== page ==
There’s a wealth of tech-centric explanations for a 2016 presidential election that defied expectations and has many Americans scared about our civic future. Fake news. Cambridge Analytica. Filter bubbles. Russian hacking. WikiLeaks. Propaganda bots.
It’s almost as if people are loath to admit that we live in a deeply divided nation (remember Bush v. Gore, anyone?) where Americans of all political stripes have lost much of their trust in government. Fixing Facebook’s algorithms to filter out fake news seems easier than fixing a dysfunctional Congress or the campaign finance system.
My colleague Yochai Benkler and I recently offered a different explanation for Trump’s election. With our teams at Harvard and MIT, we analyzed 1.25 million news stories, using hyperlinks and mentions on Twitter and Facebook to map the ecosystem of campaign media. We discovered that while left and centrist voters relied heavily on traditional media to understand the election, the dominant source of information shared by right-wing voters on Facebook and Twitter was Breitbart, which anchored a media ecosystem of new, online-only outlets that mixed propaganda and conspiracy theory with partisan news.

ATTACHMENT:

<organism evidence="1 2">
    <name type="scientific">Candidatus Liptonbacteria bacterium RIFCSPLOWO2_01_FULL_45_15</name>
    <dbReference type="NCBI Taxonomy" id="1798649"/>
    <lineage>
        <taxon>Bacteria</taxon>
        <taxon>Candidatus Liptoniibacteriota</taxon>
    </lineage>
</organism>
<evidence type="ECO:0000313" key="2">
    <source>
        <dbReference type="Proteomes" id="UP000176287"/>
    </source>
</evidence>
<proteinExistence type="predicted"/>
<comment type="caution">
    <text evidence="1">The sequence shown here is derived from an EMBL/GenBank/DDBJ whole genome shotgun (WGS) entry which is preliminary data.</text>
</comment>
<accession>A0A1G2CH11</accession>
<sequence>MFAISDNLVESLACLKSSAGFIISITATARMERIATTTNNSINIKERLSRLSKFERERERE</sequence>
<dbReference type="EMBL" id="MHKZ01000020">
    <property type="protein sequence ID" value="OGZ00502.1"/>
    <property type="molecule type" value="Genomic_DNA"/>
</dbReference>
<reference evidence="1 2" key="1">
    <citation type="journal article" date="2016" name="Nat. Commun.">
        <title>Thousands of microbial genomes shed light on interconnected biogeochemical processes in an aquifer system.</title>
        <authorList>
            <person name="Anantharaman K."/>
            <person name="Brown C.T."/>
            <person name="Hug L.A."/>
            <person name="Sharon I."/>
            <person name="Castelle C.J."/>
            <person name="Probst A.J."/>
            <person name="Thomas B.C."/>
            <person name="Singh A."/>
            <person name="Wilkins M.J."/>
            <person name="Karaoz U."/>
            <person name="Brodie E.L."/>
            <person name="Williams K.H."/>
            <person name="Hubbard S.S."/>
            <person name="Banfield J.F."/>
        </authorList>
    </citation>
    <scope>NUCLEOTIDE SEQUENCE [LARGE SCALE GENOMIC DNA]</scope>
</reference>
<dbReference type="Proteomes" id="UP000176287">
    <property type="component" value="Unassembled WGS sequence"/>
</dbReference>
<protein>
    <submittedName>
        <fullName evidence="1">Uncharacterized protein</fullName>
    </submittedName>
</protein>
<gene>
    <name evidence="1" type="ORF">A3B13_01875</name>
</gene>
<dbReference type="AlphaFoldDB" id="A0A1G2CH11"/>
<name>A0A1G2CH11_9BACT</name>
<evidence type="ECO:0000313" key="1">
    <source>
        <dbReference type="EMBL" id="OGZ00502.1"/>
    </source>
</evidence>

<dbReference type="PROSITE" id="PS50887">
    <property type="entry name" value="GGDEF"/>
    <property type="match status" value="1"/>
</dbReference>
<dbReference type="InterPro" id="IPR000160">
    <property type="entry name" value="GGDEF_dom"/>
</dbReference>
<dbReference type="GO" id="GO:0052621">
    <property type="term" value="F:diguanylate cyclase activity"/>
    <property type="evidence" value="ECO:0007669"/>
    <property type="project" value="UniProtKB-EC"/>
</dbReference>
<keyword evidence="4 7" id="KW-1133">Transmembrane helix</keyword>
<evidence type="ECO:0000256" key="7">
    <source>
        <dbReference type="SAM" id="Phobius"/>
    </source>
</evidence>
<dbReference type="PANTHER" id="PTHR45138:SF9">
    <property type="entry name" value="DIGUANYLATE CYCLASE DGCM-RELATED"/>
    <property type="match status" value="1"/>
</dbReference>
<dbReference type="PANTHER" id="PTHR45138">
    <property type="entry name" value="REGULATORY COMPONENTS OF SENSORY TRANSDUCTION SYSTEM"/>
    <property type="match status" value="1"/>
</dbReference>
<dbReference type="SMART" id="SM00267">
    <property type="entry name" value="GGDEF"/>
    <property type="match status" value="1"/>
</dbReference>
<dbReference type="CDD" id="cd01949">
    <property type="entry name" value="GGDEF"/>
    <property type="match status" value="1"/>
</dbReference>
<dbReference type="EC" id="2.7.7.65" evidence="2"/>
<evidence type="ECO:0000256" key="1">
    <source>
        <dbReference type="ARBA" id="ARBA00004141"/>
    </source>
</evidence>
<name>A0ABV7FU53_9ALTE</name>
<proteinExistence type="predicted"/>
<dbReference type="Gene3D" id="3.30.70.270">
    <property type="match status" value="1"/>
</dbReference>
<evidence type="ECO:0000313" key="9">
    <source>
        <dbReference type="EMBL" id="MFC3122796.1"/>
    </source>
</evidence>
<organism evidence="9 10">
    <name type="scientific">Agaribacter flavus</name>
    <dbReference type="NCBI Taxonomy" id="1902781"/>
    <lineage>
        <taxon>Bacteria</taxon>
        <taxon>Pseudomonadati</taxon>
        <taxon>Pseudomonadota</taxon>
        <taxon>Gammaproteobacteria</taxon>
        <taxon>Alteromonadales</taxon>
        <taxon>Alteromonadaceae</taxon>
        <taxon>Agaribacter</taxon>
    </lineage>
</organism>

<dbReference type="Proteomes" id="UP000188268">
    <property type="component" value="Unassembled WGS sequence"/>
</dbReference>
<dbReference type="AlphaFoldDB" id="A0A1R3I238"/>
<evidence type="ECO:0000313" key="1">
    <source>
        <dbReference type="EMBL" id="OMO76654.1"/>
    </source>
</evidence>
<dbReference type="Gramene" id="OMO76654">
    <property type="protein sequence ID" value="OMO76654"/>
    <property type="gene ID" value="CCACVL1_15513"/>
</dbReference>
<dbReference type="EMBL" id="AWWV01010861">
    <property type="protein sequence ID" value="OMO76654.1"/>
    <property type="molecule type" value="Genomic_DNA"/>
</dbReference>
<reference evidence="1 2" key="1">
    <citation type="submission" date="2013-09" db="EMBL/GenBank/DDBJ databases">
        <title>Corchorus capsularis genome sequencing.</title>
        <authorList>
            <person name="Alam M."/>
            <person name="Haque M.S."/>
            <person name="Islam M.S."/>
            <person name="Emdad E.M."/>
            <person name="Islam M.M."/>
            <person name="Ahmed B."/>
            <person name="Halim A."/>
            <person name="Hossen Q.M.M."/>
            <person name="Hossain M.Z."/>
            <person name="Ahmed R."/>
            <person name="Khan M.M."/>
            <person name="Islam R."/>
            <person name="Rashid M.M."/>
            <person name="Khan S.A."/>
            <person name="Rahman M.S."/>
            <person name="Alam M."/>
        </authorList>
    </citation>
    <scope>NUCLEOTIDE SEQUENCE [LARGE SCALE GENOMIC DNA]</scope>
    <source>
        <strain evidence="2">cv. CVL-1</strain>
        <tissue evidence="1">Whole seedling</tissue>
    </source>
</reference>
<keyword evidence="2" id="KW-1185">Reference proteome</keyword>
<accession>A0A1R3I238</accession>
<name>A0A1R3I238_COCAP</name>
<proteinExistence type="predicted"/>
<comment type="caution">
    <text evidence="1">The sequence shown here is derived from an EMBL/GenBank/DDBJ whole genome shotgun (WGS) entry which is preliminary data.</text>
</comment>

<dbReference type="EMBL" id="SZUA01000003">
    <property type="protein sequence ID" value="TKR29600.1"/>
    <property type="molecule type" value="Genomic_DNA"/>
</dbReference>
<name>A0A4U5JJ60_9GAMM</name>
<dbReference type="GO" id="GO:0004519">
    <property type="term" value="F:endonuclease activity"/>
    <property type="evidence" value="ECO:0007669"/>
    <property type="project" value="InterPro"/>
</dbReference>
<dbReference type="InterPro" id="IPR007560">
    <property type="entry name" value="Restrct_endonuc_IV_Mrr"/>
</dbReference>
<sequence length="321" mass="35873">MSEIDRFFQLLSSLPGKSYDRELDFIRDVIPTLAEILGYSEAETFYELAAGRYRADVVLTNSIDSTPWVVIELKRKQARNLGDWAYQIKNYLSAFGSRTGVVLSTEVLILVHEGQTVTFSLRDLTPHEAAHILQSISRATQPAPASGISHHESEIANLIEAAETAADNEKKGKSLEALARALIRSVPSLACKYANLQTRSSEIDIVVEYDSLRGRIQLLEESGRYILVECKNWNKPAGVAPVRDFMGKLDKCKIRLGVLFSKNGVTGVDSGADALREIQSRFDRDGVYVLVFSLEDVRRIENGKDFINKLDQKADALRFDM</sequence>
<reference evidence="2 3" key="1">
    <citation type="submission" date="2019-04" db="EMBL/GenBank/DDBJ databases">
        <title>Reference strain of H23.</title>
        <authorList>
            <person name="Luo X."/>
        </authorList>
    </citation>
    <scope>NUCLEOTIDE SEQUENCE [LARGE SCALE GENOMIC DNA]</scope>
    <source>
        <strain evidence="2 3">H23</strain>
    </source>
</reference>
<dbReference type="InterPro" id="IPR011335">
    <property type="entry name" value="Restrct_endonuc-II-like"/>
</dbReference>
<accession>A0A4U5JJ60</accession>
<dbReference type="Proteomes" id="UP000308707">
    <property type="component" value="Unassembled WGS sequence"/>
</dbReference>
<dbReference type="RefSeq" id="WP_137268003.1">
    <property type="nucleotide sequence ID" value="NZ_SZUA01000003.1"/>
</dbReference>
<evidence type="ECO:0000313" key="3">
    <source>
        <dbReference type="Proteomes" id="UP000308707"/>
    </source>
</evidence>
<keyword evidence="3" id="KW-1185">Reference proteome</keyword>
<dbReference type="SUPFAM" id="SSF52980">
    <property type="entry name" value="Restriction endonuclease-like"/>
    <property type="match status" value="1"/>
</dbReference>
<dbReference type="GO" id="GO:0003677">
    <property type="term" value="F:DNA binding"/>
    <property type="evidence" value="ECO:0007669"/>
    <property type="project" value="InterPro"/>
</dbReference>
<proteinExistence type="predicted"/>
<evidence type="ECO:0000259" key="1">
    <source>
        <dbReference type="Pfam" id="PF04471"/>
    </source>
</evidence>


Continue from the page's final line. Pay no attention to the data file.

These sites, we found, are not fake news in the usual sense of wholly fabricated articles written to earn online ad dollars, but hyperpartisan, partly factual news. Their partial truth, as well as their invocations of familiar, false narratives that are common within an echo chamber, make them very hard to debunk. Read something unbelievable on the Daily Caller and you are likely to find it echoed on the Washington Examiner, InfoWars, and Breitbart. This echo chamber was responsible, we believe, for taking a fringe position on ending legal immigration, making it central to the 2016 presidential campaign and ultimately, for helping the candidate willing to support this position rise to the presidency.